With support from Democratic Sens. Amy Klobuchar and Al Franken, the U.S. Senate approved President Obama’s plan to train and equip Syrian rebels Thursday, backing his strategy to confront the Islamic State militants.

The legislation, drafted as an amendment to a routine bill to keep the government funded past Sept. 30, grants the president authority to train foreign forces to confront the Islamic State.

Opponents in both parties framed the vote as a precarious step toward a wider conflict in a region where American troops have been fighting for more than a decade.

Less than 24 hours before the vote, Franken told the Star Tribune he was unsure if he would support the measure.

“While I do have real concerns about this strategy, I believe that training and arming the Syrian rebels is our best available option,” Franken said in a statement after the vote.

The U.S. House approved the measure Wednesday.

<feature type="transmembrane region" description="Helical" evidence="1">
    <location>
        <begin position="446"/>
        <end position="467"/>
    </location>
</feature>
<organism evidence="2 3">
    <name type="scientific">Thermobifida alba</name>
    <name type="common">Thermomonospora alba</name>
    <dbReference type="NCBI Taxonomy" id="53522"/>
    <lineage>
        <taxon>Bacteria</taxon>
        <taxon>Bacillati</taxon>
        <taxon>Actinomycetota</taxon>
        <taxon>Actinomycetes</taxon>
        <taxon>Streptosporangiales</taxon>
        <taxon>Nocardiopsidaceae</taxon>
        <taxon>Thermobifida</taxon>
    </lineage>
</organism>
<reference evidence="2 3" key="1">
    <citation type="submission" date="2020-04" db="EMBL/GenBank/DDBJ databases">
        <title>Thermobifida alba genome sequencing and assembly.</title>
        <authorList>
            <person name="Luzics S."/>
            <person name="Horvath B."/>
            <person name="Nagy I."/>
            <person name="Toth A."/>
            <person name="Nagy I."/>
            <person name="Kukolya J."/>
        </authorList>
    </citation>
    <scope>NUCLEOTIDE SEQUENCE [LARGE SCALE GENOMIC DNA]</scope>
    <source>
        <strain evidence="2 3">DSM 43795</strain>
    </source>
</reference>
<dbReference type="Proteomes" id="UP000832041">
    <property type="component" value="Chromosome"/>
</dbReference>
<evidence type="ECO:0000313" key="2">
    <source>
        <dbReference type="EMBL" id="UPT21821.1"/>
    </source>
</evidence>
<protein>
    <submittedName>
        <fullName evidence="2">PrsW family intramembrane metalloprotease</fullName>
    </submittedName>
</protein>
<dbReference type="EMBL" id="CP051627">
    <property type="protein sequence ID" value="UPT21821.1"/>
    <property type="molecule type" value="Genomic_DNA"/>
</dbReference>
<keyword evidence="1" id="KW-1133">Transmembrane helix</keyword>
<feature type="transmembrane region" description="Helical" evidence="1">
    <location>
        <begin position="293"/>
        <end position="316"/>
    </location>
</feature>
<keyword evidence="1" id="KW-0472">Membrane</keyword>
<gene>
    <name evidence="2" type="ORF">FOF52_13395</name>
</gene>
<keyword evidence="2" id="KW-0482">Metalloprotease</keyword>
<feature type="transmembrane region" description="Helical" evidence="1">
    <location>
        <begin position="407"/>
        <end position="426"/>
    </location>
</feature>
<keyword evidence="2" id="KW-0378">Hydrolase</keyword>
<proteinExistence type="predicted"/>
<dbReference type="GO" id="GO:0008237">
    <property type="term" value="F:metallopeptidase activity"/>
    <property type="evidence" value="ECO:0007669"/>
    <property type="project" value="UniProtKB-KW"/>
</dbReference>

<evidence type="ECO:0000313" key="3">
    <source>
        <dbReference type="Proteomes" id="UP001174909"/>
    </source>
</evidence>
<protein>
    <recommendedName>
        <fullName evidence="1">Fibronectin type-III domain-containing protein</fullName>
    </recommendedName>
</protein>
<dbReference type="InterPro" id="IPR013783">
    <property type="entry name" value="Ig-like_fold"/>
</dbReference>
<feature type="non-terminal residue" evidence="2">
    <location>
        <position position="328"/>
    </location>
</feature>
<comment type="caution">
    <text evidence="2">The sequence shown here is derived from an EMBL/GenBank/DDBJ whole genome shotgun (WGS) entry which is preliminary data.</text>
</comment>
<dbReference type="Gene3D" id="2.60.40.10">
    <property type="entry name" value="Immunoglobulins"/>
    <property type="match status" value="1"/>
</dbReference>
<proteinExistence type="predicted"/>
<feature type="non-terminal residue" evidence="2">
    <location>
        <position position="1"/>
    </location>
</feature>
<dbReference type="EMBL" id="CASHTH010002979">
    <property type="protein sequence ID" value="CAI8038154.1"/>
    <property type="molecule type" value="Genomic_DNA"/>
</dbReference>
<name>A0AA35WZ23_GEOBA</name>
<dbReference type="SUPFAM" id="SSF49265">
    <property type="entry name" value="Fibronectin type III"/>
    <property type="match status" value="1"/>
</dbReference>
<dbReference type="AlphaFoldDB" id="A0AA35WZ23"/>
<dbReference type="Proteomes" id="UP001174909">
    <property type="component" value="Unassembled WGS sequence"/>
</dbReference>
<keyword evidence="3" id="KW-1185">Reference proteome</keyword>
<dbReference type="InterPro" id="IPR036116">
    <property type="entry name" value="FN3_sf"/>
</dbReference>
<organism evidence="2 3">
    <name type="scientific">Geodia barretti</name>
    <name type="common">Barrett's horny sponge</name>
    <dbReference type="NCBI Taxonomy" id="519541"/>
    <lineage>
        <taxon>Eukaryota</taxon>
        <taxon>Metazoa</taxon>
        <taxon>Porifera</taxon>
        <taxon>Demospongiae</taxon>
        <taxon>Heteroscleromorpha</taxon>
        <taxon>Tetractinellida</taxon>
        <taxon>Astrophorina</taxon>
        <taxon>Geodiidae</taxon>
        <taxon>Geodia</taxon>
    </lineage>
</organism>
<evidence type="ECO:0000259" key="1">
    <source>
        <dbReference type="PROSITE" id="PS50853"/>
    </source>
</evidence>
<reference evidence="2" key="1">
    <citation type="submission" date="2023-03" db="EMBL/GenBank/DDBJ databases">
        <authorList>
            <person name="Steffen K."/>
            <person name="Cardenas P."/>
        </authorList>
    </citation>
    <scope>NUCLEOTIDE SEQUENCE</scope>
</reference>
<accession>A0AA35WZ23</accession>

The authorization expires in mid-December with the spending bill it is attached to, ensuring lawmakers will revisit the issue before the end of the year. The bill language specifies that the measure is not a broad authorization of force against the Islamic State.

“There needs to be a full debate in Congress on an authorization to use military force,” Franken said. “What I don’t want is for this to be a slippery slope that leads to another protracted ground war in the region.”

The debate over how to respond to the Islamic State has emerged a flashpoint in Minnesota’s U.S. Senate race. Federal authorities suspect that at least a dozen men and women have left the state to join the terrorist group.

Seizing on the potential threat to Minnesotans as a key campaign issue, Republican nominee Mike McFadden has criticized Franken’s, accusing the senator of blindly supporting Obama’s foreign policy.

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